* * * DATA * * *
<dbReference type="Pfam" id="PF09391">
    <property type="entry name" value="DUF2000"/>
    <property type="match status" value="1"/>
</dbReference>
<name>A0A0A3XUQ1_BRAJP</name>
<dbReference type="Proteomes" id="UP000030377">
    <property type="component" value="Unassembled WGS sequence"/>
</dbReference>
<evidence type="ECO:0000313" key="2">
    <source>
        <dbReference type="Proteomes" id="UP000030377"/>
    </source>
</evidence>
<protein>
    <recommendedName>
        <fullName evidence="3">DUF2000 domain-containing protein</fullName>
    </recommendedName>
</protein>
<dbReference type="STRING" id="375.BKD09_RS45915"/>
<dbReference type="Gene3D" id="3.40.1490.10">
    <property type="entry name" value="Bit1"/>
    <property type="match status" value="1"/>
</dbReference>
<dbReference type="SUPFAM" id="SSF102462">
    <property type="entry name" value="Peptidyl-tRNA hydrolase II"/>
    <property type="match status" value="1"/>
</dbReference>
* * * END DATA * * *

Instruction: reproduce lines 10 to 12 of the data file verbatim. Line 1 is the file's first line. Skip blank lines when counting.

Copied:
    <source>
        <dbReference type="Proteomes" id="UP000030377"/>
    </source>